Observers say his appointment is unlikely to change life on the ground; concern grows over truce as Livni refuses to join coalition.
Netanyahu endorsed as Israeli PM
Benjamin Netanyahu, the hawkish Likud leader, was tipped yesterday to become Israel's prime minister after Tzipi Livni, his rival, refused to join a right wing coalition, sparking concern about efforts to mediate a long-term truce between Hamas and Israel.
Shimon Peres, the president, asked Mr Netanyahu to form the new government following talks with the two rivals who fought a closely contested general election last month, in which Ms Livni's Kadima party edged out Likud by 28 seats in the Israeli parliament to 27. The choice of Mr Netanyahu, however, had been widely expected after Avigdor Lieberman, who heads the hardline Yisrael Beiteinu party and has suggested revoking the citizenship of Israel's 1.2 million Arabs, on Thursday gave his backing to the Likud leader.
Mr Netanyahu's victory comes amid continuing violence in and around the Gaza Strip, with Palestinian militants and Israeli troops exchanging fire across Gaza's borders. The Likud leader is known for his hardline attitude towards the Palestinian situation. He has called for Hamas to be removed from the coastal strip and said that Israel was too quick to halt its 22-day war in Gaza, in which 1,300 Palestinians were killed. Sporadic violence has continued since Israel ended its military assault on the beleaguered territory on Jan 18.
Egyptian mediators have since come close to arranging an 18-month ceasefire between Hamas and Israel, but their efforts have been blocked by intransigence over the Israeli soldier Gilad Shalit, who has been held in Gaza since June 2006. Israel insists he must be freed before it agrees to lift a two-year blockade on Gaza, while Hamas says it wants to free Sgt Shalit as part of a separate prisoner exchange.
Ms Livni, the outgoing foreign minister, emerged from talks with Mr Peres saying she would have nothing to do with a right wing government. "I will not be a pawn in a government that would be against our ideals," she said. "We need a government based on a two-state solution." Still, some analysts did not expect Mr Netanyahu's appointment to change much on the ground, as because of his hardline politics, he would be scrutinised by the US administration much more than Ms Livni's Kadima party.
"It's not going to change much. Netanyahu is just the other side of the same coin of Kadima," said Jamil Rabah, the director of the Ramallah-based research group Near East Consulting. "It's even possible that there could be change for good. Netanyahu is clear about what he wants, which makes him more susceptible to pressure from the Obama administration, whereas Livni and Kadima are perceived as being peace-lovers and can therefore act without accountability in the US.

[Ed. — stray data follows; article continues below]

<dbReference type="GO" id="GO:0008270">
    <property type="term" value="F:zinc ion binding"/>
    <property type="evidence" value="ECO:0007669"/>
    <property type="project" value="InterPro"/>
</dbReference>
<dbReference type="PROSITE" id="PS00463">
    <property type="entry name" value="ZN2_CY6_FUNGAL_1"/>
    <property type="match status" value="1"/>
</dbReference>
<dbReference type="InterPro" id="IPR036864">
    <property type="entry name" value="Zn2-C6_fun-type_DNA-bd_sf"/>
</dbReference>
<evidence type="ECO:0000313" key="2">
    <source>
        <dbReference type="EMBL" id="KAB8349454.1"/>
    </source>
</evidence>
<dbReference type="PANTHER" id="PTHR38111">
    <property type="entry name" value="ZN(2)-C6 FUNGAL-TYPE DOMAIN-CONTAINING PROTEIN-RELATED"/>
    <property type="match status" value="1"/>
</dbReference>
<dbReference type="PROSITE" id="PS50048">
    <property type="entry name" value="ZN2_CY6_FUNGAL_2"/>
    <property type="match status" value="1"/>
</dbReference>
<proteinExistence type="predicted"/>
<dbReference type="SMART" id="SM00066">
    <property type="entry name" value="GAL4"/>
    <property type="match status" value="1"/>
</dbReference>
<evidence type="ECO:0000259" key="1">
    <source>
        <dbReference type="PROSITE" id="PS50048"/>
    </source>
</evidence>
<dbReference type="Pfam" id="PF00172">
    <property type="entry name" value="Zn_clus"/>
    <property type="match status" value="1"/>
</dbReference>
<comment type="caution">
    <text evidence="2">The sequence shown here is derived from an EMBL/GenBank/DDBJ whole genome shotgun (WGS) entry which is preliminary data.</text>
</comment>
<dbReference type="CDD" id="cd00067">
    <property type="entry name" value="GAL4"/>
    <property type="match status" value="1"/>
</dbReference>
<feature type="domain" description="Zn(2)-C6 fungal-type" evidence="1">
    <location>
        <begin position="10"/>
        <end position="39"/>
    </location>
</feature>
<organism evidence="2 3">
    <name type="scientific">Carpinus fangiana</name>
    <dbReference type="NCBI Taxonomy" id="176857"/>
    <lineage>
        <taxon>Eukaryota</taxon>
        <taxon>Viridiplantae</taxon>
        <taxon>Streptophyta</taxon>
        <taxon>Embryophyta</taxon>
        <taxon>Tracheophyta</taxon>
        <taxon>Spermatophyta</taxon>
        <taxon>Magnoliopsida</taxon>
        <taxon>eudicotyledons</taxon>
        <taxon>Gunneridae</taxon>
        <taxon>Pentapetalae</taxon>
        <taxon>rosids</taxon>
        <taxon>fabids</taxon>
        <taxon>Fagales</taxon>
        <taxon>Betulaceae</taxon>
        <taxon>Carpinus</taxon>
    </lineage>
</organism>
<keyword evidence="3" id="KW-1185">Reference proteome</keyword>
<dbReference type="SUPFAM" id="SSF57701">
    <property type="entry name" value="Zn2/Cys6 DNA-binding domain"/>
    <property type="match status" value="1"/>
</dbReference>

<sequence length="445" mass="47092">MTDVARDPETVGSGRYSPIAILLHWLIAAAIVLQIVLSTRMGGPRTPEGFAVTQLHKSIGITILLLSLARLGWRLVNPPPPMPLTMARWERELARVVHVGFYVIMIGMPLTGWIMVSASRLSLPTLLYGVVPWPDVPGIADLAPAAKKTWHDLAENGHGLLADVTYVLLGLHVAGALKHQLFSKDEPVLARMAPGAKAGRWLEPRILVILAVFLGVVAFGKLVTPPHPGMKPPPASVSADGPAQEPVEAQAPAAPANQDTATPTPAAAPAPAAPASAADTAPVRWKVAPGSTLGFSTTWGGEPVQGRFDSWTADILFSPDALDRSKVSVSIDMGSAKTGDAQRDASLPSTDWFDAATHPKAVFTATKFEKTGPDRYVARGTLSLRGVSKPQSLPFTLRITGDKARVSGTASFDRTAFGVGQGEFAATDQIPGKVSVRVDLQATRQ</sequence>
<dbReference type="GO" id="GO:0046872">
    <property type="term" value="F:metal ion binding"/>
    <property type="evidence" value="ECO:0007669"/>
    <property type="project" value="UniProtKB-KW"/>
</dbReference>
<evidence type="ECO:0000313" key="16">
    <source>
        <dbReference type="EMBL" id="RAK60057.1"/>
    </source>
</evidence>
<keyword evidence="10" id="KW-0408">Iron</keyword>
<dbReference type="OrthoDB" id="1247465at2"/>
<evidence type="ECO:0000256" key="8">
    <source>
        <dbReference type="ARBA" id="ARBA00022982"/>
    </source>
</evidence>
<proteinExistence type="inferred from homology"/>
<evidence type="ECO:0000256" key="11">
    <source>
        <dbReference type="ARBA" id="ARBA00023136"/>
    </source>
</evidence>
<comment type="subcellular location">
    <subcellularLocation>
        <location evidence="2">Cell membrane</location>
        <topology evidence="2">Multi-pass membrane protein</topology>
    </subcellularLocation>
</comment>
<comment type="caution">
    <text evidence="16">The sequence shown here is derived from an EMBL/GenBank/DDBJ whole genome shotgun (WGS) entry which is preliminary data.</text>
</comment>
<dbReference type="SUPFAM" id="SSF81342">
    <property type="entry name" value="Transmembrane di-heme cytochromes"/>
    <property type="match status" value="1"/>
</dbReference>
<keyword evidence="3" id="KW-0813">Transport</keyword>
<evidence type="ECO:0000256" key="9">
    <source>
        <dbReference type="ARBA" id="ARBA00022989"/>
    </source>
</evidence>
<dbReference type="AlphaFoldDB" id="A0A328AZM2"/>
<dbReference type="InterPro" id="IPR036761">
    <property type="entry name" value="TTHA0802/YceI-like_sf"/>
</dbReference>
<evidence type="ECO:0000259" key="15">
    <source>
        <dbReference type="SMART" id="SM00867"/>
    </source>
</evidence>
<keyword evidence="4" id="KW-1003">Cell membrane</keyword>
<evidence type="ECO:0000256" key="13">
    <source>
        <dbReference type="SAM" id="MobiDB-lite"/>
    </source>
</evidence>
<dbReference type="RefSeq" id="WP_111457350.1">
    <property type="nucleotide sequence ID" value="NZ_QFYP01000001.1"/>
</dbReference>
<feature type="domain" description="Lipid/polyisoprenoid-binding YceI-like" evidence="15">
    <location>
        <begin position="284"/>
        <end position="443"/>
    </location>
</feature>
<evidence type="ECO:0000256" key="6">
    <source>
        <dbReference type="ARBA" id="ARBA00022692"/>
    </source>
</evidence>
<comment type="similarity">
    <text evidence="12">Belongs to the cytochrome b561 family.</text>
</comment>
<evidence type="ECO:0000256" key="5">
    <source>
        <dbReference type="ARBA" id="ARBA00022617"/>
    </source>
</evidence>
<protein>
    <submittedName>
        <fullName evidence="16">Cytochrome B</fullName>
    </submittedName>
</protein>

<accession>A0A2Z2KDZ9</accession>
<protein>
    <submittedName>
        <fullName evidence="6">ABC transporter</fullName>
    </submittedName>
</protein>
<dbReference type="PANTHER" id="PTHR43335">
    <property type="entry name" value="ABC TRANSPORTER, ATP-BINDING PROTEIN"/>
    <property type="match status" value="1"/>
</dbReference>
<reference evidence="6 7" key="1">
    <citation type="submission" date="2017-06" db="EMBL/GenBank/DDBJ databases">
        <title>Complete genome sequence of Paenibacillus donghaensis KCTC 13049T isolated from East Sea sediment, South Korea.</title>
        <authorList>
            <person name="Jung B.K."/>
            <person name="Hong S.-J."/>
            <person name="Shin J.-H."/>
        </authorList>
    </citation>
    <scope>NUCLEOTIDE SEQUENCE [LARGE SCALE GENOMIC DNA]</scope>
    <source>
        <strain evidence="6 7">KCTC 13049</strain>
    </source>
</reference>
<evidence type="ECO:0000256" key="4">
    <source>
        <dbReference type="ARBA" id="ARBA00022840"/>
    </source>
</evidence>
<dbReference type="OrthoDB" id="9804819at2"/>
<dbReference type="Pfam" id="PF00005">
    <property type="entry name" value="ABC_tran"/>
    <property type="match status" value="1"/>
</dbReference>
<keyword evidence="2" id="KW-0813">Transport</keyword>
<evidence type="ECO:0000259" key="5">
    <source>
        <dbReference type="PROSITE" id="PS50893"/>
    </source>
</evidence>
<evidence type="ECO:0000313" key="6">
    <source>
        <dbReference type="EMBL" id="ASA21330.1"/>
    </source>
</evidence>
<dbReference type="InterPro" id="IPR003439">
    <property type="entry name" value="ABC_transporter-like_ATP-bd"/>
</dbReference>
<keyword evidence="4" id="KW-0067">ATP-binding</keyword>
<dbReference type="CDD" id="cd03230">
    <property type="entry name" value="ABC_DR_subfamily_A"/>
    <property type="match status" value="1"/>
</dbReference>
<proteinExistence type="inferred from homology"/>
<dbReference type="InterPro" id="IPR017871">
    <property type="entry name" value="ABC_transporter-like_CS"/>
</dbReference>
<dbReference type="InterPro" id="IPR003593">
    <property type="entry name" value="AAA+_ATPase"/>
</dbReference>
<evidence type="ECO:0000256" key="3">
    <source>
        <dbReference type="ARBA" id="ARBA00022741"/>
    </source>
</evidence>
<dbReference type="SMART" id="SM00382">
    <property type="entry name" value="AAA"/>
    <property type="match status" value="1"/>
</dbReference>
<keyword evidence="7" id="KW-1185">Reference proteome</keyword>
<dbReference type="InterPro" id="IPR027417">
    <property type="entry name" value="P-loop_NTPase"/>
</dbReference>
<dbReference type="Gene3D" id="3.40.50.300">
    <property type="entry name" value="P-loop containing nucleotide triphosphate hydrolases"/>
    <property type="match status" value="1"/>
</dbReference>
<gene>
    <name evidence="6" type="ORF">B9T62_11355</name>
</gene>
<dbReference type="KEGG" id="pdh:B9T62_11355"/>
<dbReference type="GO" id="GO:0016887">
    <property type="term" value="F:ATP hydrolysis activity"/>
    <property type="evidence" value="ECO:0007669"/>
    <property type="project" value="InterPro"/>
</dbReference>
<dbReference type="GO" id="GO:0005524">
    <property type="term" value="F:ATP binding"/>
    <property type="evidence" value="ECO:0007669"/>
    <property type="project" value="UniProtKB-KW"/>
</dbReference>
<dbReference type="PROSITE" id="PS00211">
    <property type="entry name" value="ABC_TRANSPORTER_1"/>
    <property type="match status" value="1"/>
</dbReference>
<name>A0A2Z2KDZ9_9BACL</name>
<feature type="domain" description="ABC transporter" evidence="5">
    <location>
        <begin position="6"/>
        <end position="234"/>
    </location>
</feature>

"There will be many more watchful eyes on Netanyahu, who will also be forced to show goodwill and willingness to be positive if he is in a coalition with Lieberman, to balance him out. That is the irony of politics." Mr Netanyahu has said that despite Ms Livni's objections, he still hopes to encourage her to join him in a broad coalition. Some observers have dismissed her refusal to join such a coalition as posturing ahead of a period of intense behind-the-scenes bargaining.
Ms Livni has said she will not join a government unless she can be an equal partner, possibly through the sort of "rotation" agreement Israel has tried in the past in which an election's top two winners each get to be prime minister for half of the government's four-year term. Mr Netanyahu, however, has ruled out any such arrangement. With Ms Livni out, Mr Netanyahu may have little choice but to forge a coalition with nationalist and religious parties opposed to peacemaking with the Palestinians and Israel's other Arab neighbours, which could set Israel on a collision course with the US, its top international patron, and its new president, who has vowed to make Middle East peace a top priority.
Such a coalition would include Mr Lieberman, whose Yisrael Beiteinu party finished in third place, effectively making an electoral kingmaker out of the Moldova-born former nightclub bouncer, whose campaign to require Israeli Arabs to swear allegiance to the Jewish state or lose their citizenship exposed him to charges of racism. But while Mr Lieberman announced his support for Mr Netanyahu on Thursday, he also said he preferred a national unity government that included Ms Livni over a narrow hardline right wing coalition. "We need a wide government with the three big parties, Likud, Kadima and Yisrael Beiteinu," Mr Lieberman said. "Netanyahu will lead the government but it will be a government of Netanyahu and Livni together."
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